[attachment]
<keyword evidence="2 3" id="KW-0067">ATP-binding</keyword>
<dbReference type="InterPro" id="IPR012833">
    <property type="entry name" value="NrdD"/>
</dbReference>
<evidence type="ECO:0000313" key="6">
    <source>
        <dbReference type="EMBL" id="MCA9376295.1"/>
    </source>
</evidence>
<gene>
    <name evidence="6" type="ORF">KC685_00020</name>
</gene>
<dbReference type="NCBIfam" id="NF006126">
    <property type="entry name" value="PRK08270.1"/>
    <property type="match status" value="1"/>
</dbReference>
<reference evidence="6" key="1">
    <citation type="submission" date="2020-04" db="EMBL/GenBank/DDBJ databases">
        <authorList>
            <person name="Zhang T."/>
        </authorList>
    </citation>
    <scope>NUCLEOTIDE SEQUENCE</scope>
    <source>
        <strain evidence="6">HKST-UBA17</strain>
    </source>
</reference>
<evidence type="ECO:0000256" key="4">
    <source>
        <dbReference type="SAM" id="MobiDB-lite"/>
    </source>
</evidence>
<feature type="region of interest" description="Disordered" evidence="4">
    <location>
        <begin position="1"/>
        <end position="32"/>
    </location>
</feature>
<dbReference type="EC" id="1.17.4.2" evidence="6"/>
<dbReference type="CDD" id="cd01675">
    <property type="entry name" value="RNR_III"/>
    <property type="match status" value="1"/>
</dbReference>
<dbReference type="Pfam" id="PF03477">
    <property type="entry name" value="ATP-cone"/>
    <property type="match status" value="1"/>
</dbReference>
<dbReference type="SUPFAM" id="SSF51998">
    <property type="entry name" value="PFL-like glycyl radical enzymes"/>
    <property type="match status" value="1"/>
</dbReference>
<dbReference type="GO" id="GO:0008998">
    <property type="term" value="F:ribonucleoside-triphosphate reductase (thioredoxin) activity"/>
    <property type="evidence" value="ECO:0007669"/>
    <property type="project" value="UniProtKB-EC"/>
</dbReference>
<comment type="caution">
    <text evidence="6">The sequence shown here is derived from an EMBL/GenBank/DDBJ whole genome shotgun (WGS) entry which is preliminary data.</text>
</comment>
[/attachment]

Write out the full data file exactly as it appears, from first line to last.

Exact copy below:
<keyword evidence="2 3" id="KW-0067">ATP-binding</keyword>
<dbReference type="InterPro" id="IPR012833">
    <property type="entry name" value="NrdD"/>
</dbReference>
<evidence type="ECO:0000313" key="6">
    <source>
        <dbReference type="EMBL" id="MCA9376295.1"/>
    </source>
</evidence>
<gene>
    <name evidence="6" type="ORF">KC685_00020</name>
</gene>
<dbReference type="NCBIfam" id="NF006126">
    <property type="entry name" value="PRK08270.1"/>
    <property type="match status" value="1"/>
</dbReference>
<reference evidence="6" key="1">
    <citation type="submission" date="2020-04" db="EMBL/GenBank/DDBJ databases">
        <authorList>
            <person name="Zhang T."/>
        </authorList>
    </citation>
    <scope>NUCLEOTIDE SEQUENCE</scope>
    <source>
        <strain evidence="6">HKST-UBA17</strain>
    </source>
</reference>
<evidence type="ECO:0000256" key="4">
    <source>
        <dbReference type="SAM" id="MobiDB-lite"/>
    </source>
</evidence>
<feature type="region of interest" description="Disordered" evidence="4">
    <location>
        <begin position="1"/>
        <end position="32"/>
    </location>
</feature>
<dbReference type="EC" id="1.17.4.2" evidence="6"/>
<dbReference type="CDD" id="cd01675">
    <property type="entry name" value="RNR_III"/>
    <property type="match status" value="1"/>
</dbReference>
<dbReference type="Pfam" id="PF03477">
    <property type="entry name" value="ATP-cone"/>
    <property type="match status" value="1"/>
</dbReference>
<dbReference type="SUPFAM" id="SSF51998">
    <property type="entry name" value="PFL-like glycyl radical enzymes"/>
    <property type="match status" value="1"/>
</dbReference>
<dbReference type="GO" id="GO:0008998">
    <property type="term" value="F:ribonucleoside-triphosphate reductase (thioredoxin) activity"/>
    <property type="evidence" value="ECO:0007669"/>
    <property type="project" value="UniProtKB-EC"/>
</dbReference>
<comment type="caution">
    <text evidence="6">The sequence shown here is derived from an EMBL/GenBank/DDBJ whole genome shotgun (WGS) entry which is preliminary data.</text>
</comment>